Everything You Need to Know About Medical Marijuana and Gun Ownership
The United States holds dearly the right to bear arms, but recent years and laws over the past few decades have created varying levels of gun control in particular circumstances. If you’re looking to get your medical marijuana card, you want to know the general information about gun ownership while certified to use medical marijuana and carrying a weed card, as well as whether it is legal, illegal, or a grey area in your area.
Federal Legality and State Enforcement
As many people know, marijuana is still classified at the federal level as an illegal drug, in spite of individual states choosing to legalize and decriminalize marijuana in various places with medical weed.
Because of this, the federal level standard would be that you cannot use marijuana and operate a firearm legally. That being said, the federal level enforcement of this law, like much of marijuana legality, is generally deferred to individual states to create policy and enforcement.
There have been different levels of enforcement attempts when it comes to the connection between federal marijuana prohibition and federal firearms prohibition for people who use illegal substances.
In some states, for instance, there has been an attempt to get patients who received a medical marijuana card to turn in previously-purchased legal guns, while other states simply have two separate systems, one that registers gun owners and one that registers medical marijuana patients, with no reason why the two systems would talk to each other.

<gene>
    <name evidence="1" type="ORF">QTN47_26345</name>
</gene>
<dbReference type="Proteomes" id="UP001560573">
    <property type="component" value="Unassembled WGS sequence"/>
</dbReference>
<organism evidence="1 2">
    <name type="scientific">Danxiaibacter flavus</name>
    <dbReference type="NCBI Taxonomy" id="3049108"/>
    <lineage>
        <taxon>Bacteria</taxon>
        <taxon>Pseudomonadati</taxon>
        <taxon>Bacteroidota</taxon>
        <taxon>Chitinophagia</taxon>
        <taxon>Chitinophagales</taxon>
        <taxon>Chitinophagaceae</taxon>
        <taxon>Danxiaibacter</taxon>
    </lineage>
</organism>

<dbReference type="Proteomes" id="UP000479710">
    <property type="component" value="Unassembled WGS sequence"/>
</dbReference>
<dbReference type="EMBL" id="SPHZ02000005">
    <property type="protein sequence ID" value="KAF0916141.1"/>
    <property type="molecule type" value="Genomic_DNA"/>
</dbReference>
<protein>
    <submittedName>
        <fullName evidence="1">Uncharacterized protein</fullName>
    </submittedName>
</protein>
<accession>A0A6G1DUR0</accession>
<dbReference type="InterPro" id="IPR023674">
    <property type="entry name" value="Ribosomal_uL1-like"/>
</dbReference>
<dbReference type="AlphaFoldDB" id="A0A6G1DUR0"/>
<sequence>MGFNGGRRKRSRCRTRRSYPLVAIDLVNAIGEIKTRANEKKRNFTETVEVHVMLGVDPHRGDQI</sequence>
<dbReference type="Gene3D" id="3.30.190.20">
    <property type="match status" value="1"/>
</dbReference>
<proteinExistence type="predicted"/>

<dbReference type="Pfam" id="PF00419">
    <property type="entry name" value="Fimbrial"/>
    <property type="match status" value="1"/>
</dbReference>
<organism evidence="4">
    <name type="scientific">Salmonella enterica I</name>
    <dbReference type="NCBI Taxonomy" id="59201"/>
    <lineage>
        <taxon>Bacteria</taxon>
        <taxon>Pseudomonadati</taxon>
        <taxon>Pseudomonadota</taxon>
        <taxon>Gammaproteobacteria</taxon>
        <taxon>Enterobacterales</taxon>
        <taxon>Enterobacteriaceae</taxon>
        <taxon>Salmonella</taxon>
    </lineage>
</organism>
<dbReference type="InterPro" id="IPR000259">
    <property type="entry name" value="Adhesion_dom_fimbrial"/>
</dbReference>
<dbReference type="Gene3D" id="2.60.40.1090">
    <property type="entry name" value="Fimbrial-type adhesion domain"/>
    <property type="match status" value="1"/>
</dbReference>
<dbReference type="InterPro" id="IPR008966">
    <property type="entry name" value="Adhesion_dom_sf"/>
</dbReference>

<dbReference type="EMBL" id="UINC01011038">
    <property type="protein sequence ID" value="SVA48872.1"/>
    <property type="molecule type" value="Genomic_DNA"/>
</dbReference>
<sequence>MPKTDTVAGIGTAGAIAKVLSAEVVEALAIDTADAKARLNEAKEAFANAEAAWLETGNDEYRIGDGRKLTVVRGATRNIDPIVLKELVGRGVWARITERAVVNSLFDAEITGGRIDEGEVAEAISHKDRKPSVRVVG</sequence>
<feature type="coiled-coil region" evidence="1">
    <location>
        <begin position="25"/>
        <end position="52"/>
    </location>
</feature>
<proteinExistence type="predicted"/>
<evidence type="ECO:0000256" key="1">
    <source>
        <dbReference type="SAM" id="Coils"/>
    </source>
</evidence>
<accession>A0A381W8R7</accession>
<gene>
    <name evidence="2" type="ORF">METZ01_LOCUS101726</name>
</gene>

Be aware that these laws can change, since some of the landmark legislation on this matter was created in 2019 or more recently. Your best bet is to double-check any information with the information on your state’s medical marijuana website.
When you apply for a medical marijuana card in your home state and seek a doctor certification through Green Mind Physician, you want to know how it impacts your ability to own a firearm legally. Here are some notes on the legislation in each of the states where we operate.
Gun Ownership and Medical Marijuana in Illinois
The laws are in place in Illinois (specifically, federal laws) to enforce taking away Firearm Owners Identification from those who are recreational users or medical marijuana patients. That being said, the Illinois State Police has explained that they draw a distinction between “addicted and habitual users” and those who happen to use cannabis or have a medical marijuana card.